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Title:Front Line Weimar: Paramilitary Mobilization and Masculine Representation in Postwar Germany
Author(s):Bielanski, David James
Doctoral Committee Chair(s):Peter Fritzsche
Department / Program:History
Degree Granting Institution:University of Illinois at Urbana-Champaign
Subject(s):History, European
Abstract:This study examines political mobilization in Germany after World War I in terms of new visions of a national collective based on gender roles realized and accentuated by the war, in particular service to the nation as a "new man" and civic soldier. War offered new opportunities to construct the male self as a cultural and political icon and assert a role of political leadership believed to have been earned by wartime military service. On both left and right of the political spectrum the war served as a point of gender orientation that fostered intense partisanship and a definition of active citizenship based on male duty to the national collective. Social myths of battlefield comradeship and discipline motivated veterans of all classes, revealing an important link between masculine self-perception in the 1920s and resonant memories of the war. The dissertation argues that paramilitary mobilization offered new ways of thinking about oneself as "German" and "male" in the public sphere and created active civic participation rooted in the male experience of soldiering. A military bond sustained by sport, commemorations, parade marches, and public violence competed with traditional cultural ties to class, political party, occupation, and family, and focused public attention on the ability of the male body as a warrior. The "new man" of the 1920s, a counterpart to Weimar's "new woman," valorized the distinctly male battlefield experience and was compelled to recruit and train other men, including his own sons, for paramilitary organizations in an effort to reclaim national unity and strength. The middle-class Stahlhelm and the socialist Reichsbanner were at the center of this new masculine culture of civic soldiering, and therefore are the subjects of the study. The public involvement of men as soldiers, and the remembrance of war, developed as political principle, and post-war male youth and women---both lacking military service---were included and excluded in ways that emphasized manly ability and the persistence of wartime gender roles.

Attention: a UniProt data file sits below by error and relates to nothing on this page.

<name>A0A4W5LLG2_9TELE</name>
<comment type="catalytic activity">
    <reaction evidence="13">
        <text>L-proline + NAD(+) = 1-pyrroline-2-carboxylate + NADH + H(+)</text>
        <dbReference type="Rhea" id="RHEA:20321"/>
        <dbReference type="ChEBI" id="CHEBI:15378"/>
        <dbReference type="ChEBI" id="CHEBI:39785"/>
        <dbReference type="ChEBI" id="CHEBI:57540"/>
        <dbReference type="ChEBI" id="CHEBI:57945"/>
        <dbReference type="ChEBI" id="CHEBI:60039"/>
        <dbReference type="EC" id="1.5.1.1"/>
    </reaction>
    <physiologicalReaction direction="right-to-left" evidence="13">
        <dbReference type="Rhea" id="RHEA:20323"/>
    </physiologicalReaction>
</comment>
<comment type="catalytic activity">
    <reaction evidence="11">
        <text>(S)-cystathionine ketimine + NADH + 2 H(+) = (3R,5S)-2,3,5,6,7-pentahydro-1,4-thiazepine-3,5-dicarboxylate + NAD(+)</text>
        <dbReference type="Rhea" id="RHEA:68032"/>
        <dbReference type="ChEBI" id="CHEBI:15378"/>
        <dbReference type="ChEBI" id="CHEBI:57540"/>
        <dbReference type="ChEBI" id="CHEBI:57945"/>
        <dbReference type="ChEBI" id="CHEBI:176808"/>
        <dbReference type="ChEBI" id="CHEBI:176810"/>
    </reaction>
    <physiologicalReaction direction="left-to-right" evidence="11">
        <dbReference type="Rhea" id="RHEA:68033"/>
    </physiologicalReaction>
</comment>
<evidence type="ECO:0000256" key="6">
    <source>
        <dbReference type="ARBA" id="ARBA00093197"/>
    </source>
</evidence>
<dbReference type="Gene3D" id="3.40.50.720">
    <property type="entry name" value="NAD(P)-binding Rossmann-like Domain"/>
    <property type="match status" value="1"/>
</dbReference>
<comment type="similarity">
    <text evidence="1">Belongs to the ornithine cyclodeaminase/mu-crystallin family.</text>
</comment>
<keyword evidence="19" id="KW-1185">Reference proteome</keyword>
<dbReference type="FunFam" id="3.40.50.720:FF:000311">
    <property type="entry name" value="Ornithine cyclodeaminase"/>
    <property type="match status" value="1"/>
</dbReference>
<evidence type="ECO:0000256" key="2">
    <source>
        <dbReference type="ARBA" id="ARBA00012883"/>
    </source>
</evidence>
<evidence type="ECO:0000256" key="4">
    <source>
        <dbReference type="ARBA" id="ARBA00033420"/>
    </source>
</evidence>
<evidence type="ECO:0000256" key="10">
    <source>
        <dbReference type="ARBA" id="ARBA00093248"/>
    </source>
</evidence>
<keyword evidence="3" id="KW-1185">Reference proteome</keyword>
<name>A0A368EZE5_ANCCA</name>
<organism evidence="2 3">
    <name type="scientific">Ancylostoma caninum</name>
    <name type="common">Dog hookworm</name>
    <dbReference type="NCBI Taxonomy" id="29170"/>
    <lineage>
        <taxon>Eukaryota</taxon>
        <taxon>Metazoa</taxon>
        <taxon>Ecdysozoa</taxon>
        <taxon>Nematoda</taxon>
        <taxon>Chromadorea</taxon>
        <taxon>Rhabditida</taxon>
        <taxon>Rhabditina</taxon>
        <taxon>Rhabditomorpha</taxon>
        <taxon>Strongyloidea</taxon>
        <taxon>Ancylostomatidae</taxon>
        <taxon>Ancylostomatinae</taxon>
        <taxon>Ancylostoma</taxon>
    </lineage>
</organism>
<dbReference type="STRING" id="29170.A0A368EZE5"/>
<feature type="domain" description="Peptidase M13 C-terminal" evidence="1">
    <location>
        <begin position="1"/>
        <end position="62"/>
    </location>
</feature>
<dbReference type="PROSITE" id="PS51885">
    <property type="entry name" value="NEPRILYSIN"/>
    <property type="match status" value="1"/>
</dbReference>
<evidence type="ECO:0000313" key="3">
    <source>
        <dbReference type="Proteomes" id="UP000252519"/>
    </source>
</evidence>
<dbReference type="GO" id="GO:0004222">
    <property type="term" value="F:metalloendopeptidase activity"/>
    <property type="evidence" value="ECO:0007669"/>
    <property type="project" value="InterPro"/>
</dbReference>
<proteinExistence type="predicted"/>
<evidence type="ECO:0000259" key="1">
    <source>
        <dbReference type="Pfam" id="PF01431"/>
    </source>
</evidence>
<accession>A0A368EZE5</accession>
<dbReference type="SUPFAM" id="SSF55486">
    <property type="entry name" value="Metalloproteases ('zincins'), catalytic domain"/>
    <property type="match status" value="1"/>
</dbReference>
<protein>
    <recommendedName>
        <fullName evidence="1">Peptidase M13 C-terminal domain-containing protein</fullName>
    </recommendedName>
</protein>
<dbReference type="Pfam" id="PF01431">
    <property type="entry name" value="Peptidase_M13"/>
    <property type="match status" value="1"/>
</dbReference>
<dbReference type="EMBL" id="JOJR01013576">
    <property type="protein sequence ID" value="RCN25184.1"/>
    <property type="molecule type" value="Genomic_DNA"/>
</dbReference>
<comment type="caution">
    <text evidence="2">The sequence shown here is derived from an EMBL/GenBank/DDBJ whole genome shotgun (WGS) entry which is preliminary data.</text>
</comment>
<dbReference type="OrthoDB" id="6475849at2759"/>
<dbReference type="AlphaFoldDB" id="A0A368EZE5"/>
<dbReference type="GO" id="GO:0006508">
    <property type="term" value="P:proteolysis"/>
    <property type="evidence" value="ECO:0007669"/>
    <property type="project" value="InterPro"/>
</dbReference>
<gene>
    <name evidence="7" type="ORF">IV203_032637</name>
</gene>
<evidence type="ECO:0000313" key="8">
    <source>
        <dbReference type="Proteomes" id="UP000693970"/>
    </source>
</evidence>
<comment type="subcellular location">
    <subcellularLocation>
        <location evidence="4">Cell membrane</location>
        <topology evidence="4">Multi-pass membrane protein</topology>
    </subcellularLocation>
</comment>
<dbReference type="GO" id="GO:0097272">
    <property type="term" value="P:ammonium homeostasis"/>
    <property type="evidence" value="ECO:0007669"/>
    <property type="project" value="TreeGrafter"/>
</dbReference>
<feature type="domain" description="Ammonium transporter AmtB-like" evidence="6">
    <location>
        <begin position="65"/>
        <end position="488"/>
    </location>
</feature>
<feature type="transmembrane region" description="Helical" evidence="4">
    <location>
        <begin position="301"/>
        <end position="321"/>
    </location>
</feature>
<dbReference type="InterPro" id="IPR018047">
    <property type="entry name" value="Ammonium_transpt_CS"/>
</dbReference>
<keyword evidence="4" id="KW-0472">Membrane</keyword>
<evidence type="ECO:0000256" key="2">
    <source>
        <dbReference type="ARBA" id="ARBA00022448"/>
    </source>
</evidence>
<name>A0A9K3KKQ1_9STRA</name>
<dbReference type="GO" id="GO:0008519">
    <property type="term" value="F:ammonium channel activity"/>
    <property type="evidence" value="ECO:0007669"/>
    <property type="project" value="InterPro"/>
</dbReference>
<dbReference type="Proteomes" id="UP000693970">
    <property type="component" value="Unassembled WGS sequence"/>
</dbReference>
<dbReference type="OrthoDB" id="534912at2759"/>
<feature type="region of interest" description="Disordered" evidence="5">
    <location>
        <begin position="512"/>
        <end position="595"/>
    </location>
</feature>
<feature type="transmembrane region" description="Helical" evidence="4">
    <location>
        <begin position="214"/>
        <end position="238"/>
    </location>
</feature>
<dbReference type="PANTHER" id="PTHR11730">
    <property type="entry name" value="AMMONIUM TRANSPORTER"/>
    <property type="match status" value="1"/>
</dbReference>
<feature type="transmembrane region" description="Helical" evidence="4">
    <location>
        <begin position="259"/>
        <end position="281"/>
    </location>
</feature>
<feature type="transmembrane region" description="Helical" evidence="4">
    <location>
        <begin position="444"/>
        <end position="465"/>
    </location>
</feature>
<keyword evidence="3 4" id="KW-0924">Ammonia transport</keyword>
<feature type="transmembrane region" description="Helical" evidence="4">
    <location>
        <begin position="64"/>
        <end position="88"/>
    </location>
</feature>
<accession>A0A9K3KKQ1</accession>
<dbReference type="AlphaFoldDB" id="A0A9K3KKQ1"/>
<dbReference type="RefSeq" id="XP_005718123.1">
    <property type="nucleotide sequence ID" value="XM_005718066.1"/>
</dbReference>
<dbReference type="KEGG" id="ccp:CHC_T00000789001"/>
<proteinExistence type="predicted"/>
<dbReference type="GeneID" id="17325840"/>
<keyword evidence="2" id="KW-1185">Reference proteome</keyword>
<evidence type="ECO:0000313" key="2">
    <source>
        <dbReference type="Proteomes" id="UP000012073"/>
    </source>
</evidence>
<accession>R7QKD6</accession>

Issue Date:2002
Description:184 p.
Thesis (Ph.D.)--University of Illinois at Urbana-Champaign, 2002.
Other Identifier(s):(MiAaPQ)AAI3069973
Date Available in IDEALS:2015-09-25
Date Deposited:2002

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